, Volume 6, Issue 3, pp 217-223

Amino acid composition of bulk protein and salt relationships of selected enzymes of Salinibacter ruber, an extremely halophilic bacterium

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Abstract.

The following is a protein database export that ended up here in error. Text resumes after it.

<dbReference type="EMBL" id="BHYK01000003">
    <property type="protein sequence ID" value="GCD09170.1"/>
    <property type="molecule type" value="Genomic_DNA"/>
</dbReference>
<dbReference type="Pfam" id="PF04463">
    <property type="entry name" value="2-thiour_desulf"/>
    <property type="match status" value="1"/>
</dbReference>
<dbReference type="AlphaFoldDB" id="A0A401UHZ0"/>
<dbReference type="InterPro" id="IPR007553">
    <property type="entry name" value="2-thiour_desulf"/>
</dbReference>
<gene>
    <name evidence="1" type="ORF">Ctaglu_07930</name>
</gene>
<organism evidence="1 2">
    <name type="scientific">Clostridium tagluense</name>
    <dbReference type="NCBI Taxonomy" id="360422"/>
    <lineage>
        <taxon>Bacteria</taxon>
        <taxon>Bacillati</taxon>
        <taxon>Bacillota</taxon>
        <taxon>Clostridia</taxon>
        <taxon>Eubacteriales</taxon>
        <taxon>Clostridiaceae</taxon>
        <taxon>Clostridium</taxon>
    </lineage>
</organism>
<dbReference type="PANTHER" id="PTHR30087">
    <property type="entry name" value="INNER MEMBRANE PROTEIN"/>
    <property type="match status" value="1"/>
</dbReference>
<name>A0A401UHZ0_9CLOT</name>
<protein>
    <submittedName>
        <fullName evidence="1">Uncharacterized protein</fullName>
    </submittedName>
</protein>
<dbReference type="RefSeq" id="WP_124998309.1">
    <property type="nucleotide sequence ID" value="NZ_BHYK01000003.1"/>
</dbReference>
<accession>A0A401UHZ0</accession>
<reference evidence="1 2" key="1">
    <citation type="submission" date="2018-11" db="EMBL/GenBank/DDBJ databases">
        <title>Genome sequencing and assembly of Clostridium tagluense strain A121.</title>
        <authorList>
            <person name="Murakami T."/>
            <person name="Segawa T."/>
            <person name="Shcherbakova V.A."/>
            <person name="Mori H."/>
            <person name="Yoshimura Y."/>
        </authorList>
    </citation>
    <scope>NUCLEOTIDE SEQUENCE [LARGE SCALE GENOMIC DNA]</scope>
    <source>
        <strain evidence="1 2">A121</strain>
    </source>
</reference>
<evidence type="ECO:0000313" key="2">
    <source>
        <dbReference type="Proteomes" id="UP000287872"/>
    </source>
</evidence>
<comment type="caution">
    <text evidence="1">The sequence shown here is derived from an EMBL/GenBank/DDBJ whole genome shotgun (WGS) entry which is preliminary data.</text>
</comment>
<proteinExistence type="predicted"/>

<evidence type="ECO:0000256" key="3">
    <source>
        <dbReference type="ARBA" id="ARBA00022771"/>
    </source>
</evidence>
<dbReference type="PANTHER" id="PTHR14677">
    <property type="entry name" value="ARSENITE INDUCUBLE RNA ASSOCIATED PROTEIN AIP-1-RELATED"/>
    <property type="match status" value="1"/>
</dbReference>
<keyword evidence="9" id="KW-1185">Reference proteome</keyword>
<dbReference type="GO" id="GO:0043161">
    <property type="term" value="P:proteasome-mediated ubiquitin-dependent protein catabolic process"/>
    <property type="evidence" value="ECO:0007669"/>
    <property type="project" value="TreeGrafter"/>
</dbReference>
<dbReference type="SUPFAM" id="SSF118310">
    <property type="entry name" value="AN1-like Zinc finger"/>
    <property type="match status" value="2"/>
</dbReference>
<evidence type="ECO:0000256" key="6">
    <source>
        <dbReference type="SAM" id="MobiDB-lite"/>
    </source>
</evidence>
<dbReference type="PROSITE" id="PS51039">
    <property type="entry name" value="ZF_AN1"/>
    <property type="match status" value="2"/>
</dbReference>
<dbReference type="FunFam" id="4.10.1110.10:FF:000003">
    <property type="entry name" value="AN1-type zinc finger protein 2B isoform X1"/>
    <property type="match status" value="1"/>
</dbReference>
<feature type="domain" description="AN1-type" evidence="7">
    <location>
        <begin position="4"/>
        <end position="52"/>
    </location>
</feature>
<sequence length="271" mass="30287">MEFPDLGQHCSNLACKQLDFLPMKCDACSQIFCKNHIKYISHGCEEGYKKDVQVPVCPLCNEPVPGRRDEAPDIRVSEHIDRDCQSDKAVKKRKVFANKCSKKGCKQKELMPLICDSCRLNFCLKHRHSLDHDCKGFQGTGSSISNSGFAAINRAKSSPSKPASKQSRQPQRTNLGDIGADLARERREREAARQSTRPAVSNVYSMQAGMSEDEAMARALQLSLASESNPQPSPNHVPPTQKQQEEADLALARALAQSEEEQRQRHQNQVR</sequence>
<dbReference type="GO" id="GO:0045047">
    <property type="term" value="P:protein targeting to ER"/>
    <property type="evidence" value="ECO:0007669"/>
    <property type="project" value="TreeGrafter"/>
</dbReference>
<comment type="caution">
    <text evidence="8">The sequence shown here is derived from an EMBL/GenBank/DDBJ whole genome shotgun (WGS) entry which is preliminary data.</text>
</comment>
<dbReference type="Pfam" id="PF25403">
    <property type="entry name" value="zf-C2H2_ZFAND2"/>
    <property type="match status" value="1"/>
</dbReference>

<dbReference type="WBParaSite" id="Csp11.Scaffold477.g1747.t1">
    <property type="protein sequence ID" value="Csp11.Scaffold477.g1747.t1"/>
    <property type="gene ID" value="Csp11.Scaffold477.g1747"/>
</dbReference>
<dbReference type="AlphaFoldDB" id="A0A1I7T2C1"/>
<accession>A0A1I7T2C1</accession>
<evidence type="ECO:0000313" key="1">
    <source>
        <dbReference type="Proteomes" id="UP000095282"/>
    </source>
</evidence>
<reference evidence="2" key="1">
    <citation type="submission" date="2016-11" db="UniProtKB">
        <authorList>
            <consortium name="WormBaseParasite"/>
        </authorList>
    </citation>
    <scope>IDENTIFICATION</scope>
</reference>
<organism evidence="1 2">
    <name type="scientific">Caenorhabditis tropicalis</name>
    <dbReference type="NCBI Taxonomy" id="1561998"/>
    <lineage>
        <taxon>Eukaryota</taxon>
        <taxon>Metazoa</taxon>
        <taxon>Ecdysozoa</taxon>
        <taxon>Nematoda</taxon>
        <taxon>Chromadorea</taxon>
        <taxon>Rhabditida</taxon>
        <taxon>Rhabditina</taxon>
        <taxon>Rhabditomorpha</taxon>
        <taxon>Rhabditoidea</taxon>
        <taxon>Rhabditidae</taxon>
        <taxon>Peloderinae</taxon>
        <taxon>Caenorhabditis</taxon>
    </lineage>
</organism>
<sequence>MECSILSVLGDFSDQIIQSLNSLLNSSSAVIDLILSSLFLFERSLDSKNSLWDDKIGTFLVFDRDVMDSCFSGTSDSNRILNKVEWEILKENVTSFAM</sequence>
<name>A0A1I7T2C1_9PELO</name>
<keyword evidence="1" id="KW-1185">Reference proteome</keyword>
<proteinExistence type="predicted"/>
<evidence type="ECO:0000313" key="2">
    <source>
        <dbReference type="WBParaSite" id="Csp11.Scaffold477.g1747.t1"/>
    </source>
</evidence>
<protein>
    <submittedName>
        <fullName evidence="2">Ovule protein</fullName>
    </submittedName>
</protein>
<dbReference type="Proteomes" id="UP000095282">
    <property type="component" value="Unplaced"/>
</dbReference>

The extremely halophilic bacterium Salinibacter ruber was previously shown to have a high intracellular potassium content, comparable to that of halophilic Archaea of the family Halobacteriaceae. The amino acid composition of its bulk protein showed a high content of acidic amino acids, a low abundance of basic amino acids, a low content of hydrophobic amino acids, and a high abundance of serine. We tested the level of four cytoplasmic enzymatic activities at different KCl and NaCl concentrations. Nicotinamide adenine dinucleotide (NAD)-dependent isocitrate dehydrogenase functioned optimally at 0.5–2 M KCl, with rates of 60% of the optimum value at 3.3 M. NaCl provided less activation: 70% of the optimum rates in KCl were found at 0.2–1.2 M NaCl, and above 3 M NaCl, activity was low. We also detected nicotinamide adenine dinucleotide phosphate (NADP)-dependent isocitrate activity, which remained approximately constant between 0–3.2 M NaCl and increased with increasing KCl concentration. NAD-dependent malate dehydrogenase functioned best in the absence of salt, but rates as high as 25% of the optimal values were measured in 3–3.5 M KCl or NaCl. NAD-dependent glutamate dehydrogenase, assayed by the reductive amination of 2-oxoglutarate, showed low activity in the absence of salt. NaCl was stimulatory with optimum activity at 3–3.5 M. However, no activity was found above 2.5 M KCl. Although the four activities examined all function at high salt concentrations, the behavior of individual enzymes toward salt varied considerably. The results presented show that Salinibacter enzymes are adapted to function in the presence of high salt concentrations.

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